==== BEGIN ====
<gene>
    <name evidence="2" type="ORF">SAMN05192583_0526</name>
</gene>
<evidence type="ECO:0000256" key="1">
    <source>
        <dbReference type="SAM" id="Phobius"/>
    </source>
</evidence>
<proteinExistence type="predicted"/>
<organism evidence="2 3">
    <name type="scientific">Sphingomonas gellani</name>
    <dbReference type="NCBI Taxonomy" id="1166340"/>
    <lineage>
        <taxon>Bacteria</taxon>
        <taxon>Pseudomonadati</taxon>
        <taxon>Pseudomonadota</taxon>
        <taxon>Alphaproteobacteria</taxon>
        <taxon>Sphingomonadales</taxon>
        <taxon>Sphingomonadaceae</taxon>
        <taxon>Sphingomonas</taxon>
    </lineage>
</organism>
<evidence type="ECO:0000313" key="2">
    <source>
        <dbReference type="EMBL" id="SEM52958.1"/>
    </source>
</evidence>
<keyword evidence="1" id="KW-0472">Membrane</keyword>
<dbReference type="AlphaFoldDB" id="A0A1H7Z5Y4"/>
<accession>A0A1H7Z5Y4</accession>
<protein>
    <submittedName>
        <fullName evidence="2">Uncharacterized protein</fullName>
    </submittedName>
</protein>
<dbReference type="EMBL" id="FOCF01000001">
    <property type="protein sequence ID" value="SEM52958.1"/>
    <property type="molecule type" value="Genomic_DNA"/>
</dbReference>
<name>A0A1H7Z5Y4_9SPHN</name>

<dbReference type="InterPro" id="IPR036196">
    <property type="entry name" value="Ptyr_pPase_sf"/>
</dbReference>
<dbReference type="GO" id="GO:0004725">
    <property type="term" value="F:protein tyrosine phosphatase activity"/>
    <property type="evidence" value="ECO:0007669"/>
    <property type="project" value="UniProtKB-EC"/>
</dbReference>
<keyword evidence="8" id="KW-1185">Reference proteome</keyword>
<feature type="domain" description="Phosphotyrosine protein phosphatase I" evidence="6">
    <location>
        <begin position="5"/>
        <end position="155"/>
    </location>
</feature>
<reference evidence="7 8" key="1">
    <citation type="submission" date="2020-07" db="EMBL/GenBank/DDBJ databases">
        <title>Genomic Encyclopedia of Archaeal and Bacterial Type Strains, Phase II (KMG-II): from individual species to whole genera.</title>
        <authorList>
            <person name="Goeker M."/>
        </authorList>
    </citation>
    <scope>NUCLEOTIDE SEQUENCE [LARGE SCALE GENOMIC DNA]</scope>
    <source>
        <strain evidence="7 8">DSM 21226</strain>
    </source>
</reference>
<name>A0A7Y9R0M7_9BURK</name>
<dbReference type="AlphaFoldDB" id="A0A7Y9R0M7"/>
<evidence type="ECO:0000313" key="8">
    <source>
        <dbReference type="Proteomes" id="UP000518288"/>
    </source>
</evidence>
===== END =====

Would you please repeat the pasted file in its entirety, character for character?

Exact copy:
<gene>
    <name evidence="2" type="ORF">SAMN05192583_0526</name>
</gene>
<evidence type="ECO:0000256" key="1">
    <source>
        <dbReference type="SAM" id="Phobius"/>
    </source>
</evidence>
<proteinExistence type="predicted"/>
<organism evidence="2 3">
    <name type="scientific">Sphingomonas gellani</name>
    <dbReference type="NCBI Taxonomy" id="1166340"/>
    <lineage>
        <taxon>Bacteria</taxon>
        <taxon>Pseudomonadati</taxon>
        <taxon>Pseudomonadota</taxon>
        <taxon>Alphaproteobacteria</taxon>
        <taxon>Sphingomonadales</taxon>
        <taxon>Sphingomonadaceae</taxon>
        <taxon>Sphingomonas</taxon>
    </lineage>
</organism>
<evidence type="ECO:0000313" key="2">
    <source>
        <dbReference type="EMBL" id="SEM52958.1"/>
    </source>
</evidence>
<keyword evidence="1" id="KW-0472">Membrane</keyword>
<dbReference type="AlphaFoldDB" id="A0A1H7Z5Y4"/>
<accession>A0A1H7Z5Y4</accession>
<protein>
    <submittedName>
        <fullName evidence="2">Uncharacterized protein</fullName>
    </submittedName>
</protein>
<dbReference type="EMBL" id="FOCF01000001">
    <property type="protein sequence ID" value="SEM52958.1"/>
    <property type="molecule type" value="Genomic_DNA"/>
</dbReference>
<name>A0A1H7Z5Y4_9SPHN</name>

<dbReference type="InterPro" id="IPR036196">
    <property type="entry name" value="Ptyr_pPase_sf"/>
</dbReference>
<dbReference type="GO" id="GO:0004725">
    <property type="term" value="F:protein tyrosine phosphatase activity"/>
    <property type="evidence" value="ECO:0007669"/>
    <property type="project" value="UniProtKB-EC"/>
</dbReference>
<keyword evidence="8" id="KW-1185">Reference proteome</keyword>
<feature type="domain" description="Phosphotyrosine protein phosphatase I" evidence="6">
    <location>
        <begin position="5"/>
        <end position="155"/>
    </location>
</feature>
<reference evidence="7 8" key="1">
    <citation type="submission" date="2020-07" db="EMBL/GenBank/DDBJ databases">
        <title>Genomic Encyclopedia of Archaeal and Bacterial Type Strains, Phase II (KMG-II): from individual species to whole genera.</title>
        <authorList>
            <person name="Goeker M."/>
        </authorList>
    </citation>
    <scope>NUCLEOTIDE SEQUENCE [LARGE SCALE GENOMIC DNA]</scope>
    <source>
        <strain evidence="7 8">DSM 21226</strain>
    </source>
</reference>
<name>A0A7Y9R0M7_9BURK</name>
<dbReference type="AlphaFoldDB" id="A0A7Y9R0M7"/>
<evidence type="ECO:0000313" key="8">
    <source>
        <dbReference type="Proteomes" id="UP000518288"/>
    </source>
</evidence>